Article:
Waterfall vs. Agile: which methodology is right for your IT project?

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Have you recently hired a developer to create software for you but find the lack of deadlines confusing? Or maybe your IT provider is working with strict deadlines, but you feel the lack of communication is frustrating?

These different approaches are due to two main project management styles: Waterfall and Agile. Each methodology is best suited to particular project goals and types.

Understanding the differences between Waterfall and Agile methodologies can bring clarity while diminishing frustration as your project moves towards completion.

WEBIT Services has provided managed IT services, IT strategy, and cybersecurity for over 25 years. In that time, it has utilized both project management styles to help deliver products that help clients reach their goals.

By the end of this article, you will learn the definition of each methodology, what kinds of projects they fit best, and the advantages and disadvantages of the two.


What’s the difference between Waterfall and Agile project management styles?

Any technology development or IT project will fall into one of the two project management styles: Waterfall or Agile. Waterfall is best suited for projects with precise steps and processes. On the other hand, Agile is best for creating new products without defined procedures.

Waterfall methodology

The Waterfall project management style works best for projects with a clear framework, timeline, and defined deliverables.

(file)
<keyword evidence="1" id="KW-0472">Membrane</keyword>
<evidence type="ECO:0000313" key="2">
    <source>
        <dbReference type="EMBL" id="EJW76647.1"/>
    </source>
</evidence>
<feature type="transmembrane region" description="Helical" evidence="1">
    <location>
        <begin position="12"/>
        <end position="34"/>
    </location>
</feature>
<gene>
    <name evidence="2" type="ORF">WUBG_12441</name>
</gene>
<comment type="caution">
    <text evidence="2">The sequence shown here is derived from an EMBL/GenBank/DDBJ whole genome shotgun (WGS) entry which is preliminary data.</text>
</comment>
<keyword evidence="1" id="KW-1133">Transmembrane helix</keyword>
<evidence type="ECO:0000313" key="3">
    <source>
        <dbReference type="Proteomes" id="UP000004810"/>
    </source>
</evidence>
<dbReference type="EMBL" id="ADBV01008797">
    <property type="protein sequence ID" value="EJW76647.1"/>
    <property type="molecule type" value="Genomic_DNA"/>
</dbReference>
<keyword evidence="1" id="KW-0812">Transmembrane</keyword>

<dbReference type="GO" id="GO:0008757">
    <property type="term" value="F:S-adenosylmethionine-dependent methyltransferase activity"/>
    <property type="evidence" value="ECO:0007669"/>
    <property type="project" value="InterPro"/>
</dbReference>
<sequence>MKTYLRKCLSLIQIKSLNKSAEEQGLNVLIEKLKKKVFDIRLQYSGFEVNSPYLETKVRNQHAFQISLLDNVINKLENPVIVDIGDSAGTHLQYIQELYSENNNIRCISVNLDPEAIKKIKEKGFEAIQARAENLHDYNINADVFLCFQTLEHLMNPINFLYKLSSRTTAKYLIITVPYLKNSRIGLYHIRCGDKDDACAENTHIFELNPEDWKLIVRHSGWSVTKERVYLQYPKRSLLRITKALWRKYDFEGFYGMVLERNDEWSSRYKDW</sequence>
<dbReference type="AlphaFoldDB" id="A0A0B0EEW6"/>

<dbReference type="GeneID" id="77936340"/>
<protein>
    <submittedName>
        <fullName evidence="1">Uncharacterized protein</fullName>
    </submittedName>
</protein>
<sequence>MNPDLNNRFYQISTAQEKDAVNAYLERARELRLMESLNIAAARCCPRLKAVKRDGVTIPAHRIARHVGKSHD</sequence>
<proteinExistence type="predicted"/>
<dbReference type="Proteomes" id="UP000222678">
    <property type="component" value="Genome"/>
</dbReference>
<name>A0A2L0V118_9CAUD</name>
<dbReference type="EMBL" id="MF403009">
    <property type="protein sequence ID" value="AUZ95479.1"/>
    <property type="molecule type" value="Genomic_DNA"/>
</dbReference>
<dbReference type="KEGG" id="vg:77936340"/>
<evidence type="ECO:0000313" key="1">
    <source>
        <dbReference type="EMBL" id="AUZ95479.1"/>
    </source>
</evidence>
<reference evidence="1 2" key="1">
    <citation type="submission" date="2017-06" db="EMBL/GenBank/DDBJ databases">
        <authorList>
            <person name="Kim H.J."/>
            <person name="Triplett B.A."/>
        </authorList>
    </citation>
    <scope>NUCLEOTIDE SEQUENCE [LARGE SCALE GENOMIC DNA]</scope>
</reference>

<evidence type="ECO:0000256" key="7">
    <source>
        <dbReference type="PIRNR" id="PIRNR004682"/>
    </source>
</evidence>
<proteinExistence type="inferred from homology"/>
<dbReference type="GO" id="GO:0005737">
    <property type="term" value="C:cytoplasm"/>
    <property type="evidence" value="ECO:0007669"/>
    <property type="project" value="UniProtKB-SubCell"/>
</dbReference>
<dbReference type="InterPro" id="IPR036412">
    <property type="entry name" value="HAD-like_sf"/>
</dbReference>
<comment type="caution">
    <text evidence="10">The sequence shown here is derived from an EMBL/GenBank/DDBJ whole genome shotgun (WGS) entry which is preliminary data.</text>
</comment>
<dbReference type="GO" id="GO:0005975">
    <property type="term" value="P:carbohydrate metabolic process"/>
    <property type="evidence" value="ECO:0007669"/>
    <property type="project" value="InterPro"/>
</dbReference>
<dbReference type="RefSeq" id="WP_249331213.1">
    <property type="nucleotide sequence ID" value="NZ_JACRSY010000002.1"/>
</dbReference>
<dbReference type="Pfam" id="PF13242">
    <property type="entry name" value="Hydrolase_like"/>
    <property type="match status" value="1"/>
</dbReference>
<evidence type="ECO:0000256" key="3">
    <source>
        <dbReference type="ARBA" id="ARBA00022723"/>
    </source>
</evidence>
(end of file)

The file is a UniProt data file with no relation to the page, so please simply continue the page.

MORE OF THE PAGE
Waterfall methodology relies heavily on structure and deadlines. When using Waterfall-style project management, your team will follow a set path with a clearly defined order. You will not move on to step B until step A is completed in full.

Often, clients will only have updates during project milestones or once the project is finished.

Agile methodology

The Agile project management style is a fluid methodology best for creating brand new products and processes.

Unlike Waterfall, Agile does not set deadlines but runs in short “sprints,” periods where your development team tackles specific goals or problems with the product. Once a client approves the sprint’s process, the team tackles a new goal.

Because of Agile’s experimental and creative process and projects, deadlines are not set. If they are, deadlines are placed in broad, quarterly ranges.

However, clients are regularly updated and asked for feedback and input to ensure the project is on the right track.